A Long and Winding Road to Health Care Reform
The bumpy road to health care reform was surely frustrating to anyone with diabetes and to anyone who cares for or about people with diabetes. Yet, each day has reminded us of why reform was so urgently needed.
Think of the owners of small family businesses who have been forced to declare bankruptcy because their diabetes care costs "broke the camel's back." Consider those who risk losing their ability to afford life-sustaining diabetes care and supplies because they are facing unemployment, a job change, or an employer's decision to switch to a lower-cost health insurance plan with fewer benefits. We must sustain and expand our advocacy efforts on behalf of all those affected by diabetes to ensure that we are heard by our fellow citizens and our legislators.
On the brighter side, I am happy to report that the need to create a smoother transition from pediatric to adult care for young people with diabetes has garnered national attention. Communication is improving between pediatric and adult diabetes care providers, as was highlighted by a recent American Diabetes Association Position Statement Conference on this subject. The participants represented the pediatric and adult sides of diabetes care, nursing, and psychology. The resulting position statement should provide a clearer road map to better coordinated care transfer for young adults.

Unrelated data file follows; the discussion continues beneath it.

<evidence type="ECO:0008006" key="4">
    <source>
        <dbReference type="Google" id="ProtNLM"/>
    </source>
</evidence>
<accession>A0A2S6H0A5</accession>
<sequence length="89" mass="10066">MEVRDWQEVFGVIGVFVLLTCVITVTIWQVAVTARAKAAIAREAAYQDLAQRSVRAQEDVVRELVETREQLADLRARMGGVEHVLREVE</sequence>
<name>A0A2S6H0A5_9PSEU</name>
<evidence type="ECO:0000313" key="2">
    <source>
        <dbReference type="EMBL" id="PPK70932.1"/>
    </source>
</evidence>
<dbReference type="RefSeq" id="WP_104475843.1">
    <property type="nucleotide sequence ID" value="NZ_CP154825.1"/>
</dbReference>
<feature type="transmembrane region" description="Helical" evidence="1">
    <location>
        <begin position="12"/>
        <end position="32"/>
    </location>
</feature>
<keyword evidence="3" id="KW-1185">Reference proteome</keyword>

Another hopeful sign is First Lady Michelle Obama's recent launch of her Let's Move campaign to eliminate childhood obesity in this country "within a generation." She will be leading a national public awareness effort to tackle the epidemic of childhood obesity, which in turn would greatly reduce children's risk for type 2 diabetes. President Obama supports the reauthorization of the Child Nutrition Act and is proposing a $10 billion budget increase ($1 billion a year over 10 years) to help provide school lunches to children who qualify on the basis of family income. This bill would also make all foods and beverages sold at school more nutritious. Finally, legislation before Congress would reauthorize for five years the Special Diabetes Programs for type 1 diabetes research and for diabetes prevention and treatment in American Indians and Native Alaskans. These three initiatives are a great boost for diabetes prevention.
So, despite our frustrations, we continue to make progress in improving the lives of Americans at risk for and affected by diabetes. If you are not yet involved, I hope that you will join in this ongoing effort by becoming a Diabetes Advocate at diabetes.org/takeaction.